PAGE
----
Referring to FIGS. 3-10` showing the preferred embodiments of the invention, in addition to the liuid exhaust passage 33 in the tool 22, there is shown a conduit 47 in said tool 22. In FIG. 5 the conduit 47 is in an upper shroud member 50. Said conduit 47 is in communication with the pump 13 by means of the inlet 41. The manifold of this invention is a telescoping shroud 48 which is supported around and extends forward from the mounting portion 30 of the tool 22. The shroud 48 is made of an insulating material such as that known by the trademark Formica FF-91. The shroud 4S has an upper member 50 sealingly attached to the mounting portion 30 of the tool 22 by a conventional means such as the bolts 49. The upper member 50 surrounds and is in spaced relationship with the tool 22 to generally define a space 53 therelbetween. A lower shroud member 52 also surrounds the tool 22 and is telescopingly received within the space 53 generally between the tool and the upper member 50. The lower member 52 has a longitudinal passage 51 therethrough which is in communication with the space 53. If it is necessary for the lower member 52 to guide on the tool 22, the passage 51 may be provided by a number of splines 54 as shown best in FIG. 4. An upper end area 55 (as viewed in FIGS. 3, 5, 6, 7) of the lower member 52 is exposed to the owing pressurized machining fluid which provides a yieldable means for producing a forward biased force on the lower member 52 tending to extend said lower member 52 into firm engagement with the workpiece 20. A means for limiting the forward extension of the lower member 52 is provided to prevent disassembly of the manifold assembly when the tool 22 is disengaged from the workpiece 20. This means is shown in FIGS. 3 and 6 as a step 57 which catches on the tool tip 28. In FIGS. 5 and 7 this means is shown as a step 65 on the lower shroud member 52 which catches on a step 58 on an intermediate shroud member 60 (FIG. 5) or the upper member 5)1 (FIG. 7). Both types of steps have been found operationally satisfactory. To prevent leakage of iiuid between the adjacent shroud members, a seal 61 such as that known by the trademark Quad-Ring is mounted between the adjacent shroud members. To assure a uid tight seal of the lower member 52 with the workpiece 20, an O-ring seal 63 is carried in the end of the lower member 52 which seals against the workpiece 20 when the lower member 52 is in firm engagement with the workpiece 20 (as previously described).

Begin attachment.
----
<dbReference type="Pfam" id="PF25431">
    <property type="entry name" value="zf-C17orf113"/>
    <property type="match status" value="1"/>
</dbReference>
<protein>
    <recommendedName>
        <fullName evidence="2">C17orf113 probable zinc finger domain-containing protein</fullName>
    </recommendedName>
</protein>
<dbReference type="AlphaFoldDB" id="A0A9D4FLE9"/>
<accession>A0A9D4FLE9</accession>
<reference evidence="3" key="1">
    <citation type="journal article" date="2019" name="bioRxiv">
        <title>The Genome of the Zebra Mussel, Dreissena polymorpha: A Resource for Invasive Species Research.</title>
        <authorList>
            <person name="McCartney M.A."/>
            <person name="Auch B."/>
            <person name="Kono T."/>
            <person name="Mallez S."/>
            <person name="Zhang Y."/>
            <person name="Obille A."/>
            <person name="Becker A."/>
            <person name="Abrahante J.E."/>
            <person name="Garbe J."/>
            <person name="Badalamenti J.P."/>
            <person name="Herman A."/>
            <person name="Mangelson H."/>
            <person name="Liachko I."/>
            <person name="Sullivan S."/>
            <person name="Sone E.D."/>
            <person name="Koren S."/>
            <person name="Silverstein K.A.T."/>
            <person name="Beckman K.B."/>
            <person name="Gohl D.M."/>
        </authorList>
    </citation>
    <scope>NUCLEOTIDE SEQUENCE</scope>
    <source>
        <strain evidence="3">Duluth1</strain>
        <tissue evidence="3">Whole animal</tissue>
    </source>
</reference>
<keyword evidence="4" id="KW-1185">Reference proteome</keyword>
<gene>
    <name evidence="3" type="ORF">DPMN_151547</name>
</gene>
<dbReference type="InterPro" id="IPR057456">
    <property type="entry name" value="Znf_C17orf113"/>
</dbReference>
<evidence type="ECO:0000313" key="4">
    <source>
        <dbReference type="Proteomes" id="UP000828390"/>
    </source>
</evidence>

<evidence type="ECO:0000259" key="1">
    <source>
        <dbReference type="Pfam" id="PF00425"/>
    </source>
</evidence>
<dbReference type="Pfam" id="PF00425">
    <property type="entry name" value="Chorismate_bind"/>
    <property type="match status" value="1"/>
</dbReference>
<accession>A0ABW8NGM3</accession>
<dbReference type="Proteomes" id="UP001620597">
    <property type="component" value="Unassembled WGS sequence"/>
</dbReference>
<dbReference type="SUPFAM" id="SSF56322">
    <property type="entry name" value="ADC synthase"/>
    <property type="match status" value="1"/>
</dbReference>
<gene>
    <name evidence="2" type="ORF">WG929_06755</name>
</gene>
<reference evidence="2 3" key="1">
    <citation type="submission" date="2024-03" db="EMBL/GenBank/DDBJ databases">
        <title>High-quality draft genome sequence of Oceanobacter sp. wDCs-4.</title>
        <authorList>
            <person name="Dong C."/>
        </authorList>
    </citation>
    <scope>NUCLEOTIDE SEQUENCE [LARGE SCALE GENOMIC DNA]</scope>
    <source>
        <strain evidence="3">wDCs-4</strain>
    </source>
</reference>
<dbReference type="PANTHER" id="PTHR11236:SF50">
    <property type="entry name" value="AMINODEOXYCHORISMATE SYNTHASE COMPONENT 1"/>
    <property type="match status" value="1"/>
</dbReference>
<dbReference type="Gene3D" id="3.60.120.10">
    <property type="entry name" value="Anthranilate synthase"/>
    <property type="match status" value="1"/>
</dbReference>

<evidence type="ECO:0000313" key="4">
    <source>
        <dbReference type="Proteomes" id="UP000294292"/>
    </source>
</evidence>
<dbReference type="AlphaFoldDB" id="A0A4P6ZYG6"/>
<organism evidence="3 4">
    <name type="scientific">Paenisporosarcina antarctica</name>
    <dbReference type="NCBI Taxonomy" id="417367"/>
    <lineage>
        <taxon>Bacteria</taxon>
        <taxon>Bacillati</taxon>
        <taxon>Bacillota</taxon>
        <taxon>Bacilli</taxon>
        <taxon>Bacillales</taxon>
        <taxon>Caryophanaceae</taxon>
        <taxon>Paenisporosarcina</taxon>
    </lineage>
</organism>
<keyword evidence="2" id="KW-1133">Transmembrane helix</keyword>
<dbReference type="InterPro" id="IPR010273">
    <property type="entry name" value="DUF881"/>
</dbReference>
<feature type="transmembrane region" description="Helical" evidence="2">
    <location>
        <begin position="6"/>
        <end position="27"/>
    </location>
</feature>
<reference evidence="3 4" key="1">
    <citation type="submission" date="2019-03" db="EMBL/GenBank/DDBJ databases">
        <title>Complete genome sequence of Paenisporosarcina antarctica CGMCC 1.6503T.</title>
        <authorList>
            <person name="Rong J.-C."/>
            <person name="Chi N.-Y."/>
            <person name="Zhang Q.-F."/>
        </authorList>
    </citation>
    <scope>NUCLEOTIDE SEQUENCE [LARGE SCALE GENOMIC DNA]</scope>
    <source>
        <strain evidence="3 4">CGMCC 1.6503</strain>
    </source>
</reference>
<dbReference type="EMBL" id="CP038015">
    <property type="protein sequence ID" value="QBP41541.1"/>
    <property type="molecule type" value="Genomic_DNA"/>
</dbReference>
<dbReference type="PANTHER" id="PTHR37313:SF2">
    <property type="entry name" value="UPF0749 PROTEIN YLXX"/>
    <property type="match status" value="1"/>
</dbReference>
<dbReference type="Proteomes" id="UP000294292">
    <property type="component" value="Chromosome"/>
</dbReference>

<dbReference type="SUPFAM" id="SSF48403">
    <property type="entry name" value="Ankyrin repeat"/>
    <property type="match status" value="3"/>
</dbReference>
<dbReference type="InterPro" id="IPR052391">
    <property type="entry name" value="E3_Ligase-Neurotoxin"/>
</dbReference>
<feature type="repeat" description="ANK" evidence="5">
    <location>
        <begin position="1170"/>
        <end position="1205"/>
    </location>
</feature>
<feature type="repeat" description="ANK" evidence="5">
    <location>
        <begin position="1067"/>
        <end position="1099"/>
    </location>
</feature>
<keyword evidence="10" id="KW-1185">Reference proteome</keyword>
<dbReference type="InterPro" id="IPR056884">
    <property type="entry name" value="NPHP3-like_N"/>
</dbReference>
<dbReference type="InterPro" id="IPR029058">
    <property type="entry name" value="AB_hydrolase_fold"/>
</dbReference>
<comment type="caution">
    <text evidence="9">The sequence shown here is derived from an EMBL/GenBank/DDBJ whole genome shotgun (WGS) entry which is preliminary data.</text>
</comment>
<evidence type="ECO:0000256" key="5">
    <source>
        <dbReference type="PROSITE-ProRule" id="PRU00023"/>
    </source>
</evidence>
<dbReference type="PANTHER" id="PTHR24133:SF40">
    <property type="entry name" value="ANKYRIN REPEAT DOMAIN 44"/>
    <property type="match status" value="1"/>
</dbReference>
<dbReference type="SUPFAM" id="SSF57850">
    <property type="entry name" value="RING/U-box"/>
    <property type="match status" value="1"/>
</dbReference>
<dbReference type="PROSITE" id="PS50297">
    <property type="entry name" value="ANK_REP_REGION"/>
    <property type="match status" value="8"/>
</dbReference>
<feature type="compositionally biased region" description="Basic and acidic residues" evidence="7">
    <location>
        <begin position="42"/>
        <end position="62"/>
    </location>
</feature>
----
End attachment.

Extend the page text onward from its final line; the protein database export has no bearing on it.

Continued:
Referring specifically to FIG. 5, there is shown a second type of shroud 48 to be used when machining deeper cavities. This second type of shroud 48 includes the intermediate shroud member 60, and could clearly include any number of intermediate members, and means for limiting the extension of said intermediate member 60. This means is a step 59 on the intermediate member 60 which catches on the step 67 on the upper member 50 just above it.

In operation, a workpiece 20 is mounted on the platen 21. The platen 31 is lowered and a voltage is applied between the lower platen 21 and the upper platen 31. Before the workpiece 20 is contacted by the tool tip 28, the uid liow is begun. The pressure of the fluid against the area 55 extends the lower shroud member 52 forward into sealing engagement with the workpiece 20. Thus, a closed path for iiuid iiow is provided. That path is from the fluid inlet 41, through the conduit 47, into the space 53, through the passage 51, across the machining gap 29, through the tool passage 25, through the fluid exhaust passage 33, and out the iiuid outlet 27. After machining has finished, the platen 31 is lifted carrying the tool 22 and the upper shroud member 50, the fluid liow is stopped, and the lower shroud member 52 is raised by the means provided. It is then very simple to reposition the workpiece 20 for further machining or to replace it with a new workpiece.